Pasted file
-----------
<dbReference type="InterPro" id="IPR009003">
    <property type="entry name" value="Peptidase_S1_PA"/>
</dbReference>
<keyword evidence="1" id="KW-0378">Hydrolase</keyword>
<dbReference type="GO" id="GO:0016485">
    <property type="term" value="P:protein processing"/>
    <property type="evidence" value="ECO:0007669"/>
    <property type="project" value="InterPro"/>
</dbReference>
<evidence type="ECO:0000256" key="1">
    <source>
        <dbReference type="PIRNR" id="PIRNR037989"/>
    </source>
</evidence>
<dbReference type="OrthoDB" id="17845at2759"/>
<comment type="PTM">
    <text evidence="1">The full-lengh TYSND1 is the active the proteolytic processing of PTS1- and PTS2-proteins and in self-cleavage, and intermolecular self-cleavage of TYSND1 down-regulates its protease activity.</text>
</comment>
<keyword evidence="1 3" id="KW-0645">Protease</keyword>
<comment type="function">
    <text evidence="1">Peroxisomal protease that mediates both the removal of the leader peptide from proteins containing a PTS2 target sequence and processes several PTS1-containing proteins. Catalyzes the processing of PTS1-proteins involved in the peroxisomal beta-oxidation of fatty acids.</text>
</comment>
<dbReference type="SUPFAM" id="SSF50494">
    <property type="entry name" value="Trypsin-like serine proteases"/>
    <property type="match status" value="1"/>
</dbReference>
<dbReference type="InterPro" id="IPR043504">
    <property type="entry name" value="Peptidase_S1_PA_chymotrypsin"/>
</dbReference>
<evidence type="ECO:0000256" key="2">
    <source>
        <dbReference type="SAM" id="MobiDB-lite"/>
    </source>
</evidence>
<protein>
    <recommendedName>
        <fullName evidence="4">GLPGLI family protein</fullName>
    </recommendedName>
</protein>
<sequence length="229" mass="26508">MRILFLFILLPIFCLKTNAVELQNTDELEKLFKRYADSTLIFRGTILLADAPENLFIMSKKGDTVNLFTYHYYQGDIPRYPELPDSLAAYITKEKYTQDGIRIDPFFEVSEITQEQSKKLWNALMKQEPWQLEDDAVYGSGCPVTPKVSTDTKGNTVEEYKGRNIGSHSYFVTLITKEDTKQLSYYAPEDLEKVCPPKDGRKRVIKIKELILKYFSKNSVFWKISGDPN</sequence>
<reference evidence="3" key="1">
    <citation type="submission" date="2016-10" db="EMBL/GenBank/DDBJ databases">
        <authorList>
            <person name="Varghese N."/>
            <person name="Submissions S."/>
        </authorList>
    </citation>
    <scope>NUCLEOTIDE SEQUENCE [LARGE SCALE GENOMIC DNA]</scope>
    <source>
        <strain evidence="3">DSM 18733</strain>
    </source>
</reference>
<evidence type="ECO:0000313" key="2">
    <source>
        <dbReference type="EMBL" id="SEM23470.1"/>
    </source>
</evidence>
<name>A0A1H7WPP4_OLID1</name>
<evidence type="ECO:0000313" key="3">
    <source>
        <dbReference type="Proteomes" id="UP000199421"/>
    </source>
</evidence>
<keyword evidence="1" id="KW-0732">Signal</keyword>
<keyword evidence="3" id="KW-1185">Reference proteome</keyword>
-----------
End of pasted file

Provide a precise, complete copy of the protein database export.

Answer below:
<dbReference type="InterPro" id="IPR009003">
    <property type="entry name" value="Peptidase_S1_PA"/>
</dbReference>
<keyword evidence="1" id="KW-0378">Hydrolase</keyword>
<dbReference type="GO" id="GO:0016485">
    <property type="term" value="P:protein processing"/>
    <property type="evidence" value="ECO:0007669"/>
    <property type="project" value="InterPro"/>
</dbReference>
<evidence type="ECO:0000256" key="1">
    <source>
        <dbReference type="PIRNR" id="PIRNR037989"/>
    </source>
</evidence>
<dbReference type="OrthoDB" id="17845at2759"/>
<comment type="PTM">
    <text evidence="1">The full-lengh TYSND1 is the active the proteolytic processing of PTS1- and PTS2-proteins and in self-cleavage, and intermolecular self-cleavage of TYSND1 down-regulates its protease activity.</text>
</comment>
<keyword evidence="1 3" id="KW-0645">Protease</keyword>
<comment type="function">
    <text evidence="1">Peroxisomal protease that mediates both the removal of the leader peptide from proteins containing a PTS2 target sequence and processes several PTS1-containing proteins. Catalyzes the processing of PTS1-proteins involved in the peroxisomal beta-oxidation of fatty acids.</text>
</comment>
<dbReference type="SUPFAM" id="SSF50494">
    <property type="entry name" value="Trypsin-like serine proteases"/>
    <property type="match status" value="1"/>
</dbReference>
<dbReference type="InterPro" id="IPR043504">
    <property type="entry name" value="Peptidase_S1_PA_chymotrypsin"/>
</dbReference>
<evidence type="ECO:0000256" key="2">
    <source>
        <dbReference type="SAM" id="MobiDB-lite"/>
    </source>
</evidence>
<protein>
    <recommendedName>
        <fullName evidence="4">GLPGLI family protein</fullName>
    </recommendedName>
</protein>
<sequence length="229" mass="26508">MRILFLFILLPIFCLKTNAVELQNTDELEKLFKRYADSTLIFRGTILLADAPENLFIMSKKGDTVNLFTYHYYQGDIPRYPELPDSLAAYITKEKYTQDGIRIDPFFEVSEITQEQSKKLWNALMKQEPWQLEDDAVYGSGCPVTPKVSTDTKGNTVEEYKGRNIGSHSYFVTLITKEDTKQLSYYAPEDLEKVCPPKDGRKRVIKIKELILKYFSKNSVFWKISGDPN</sequence>
<reference evidence="3" key="1">
    <citation type="submission" date="2016-10" db="EMBL/GenBank/DDBJ databases">
        <authorList>
            <person name="Varghese N."/>
            <person name="Submissions S."/>
        </authorList>
    </citation>
    <scope>NUCLEOTIDE SEQUENCE [LARGE SCALE GENOMIC DNA]</scope>
    <source>
        <strain evidence="3">DSM 18733</strain>
    </source>
</reference>
<evidence type="ECO:0000313" key="2">
    <source>
        <dbReference type="EMBL" id="SEM23470.1"/>
    </source>
</evidence>
<name>A0A1H7WPP4_OLID1</name>
<evidence type="ECO:0000313" key="3">
    <source>
        <dbReference type="Proteomes" id="UP000199421"/>
    </source>
</evidence>
<keyword evidence="1" id="KW-0732">Signal</keyword>
<keyword evidence="3" id="KW-1185">Reference proteome</keyword>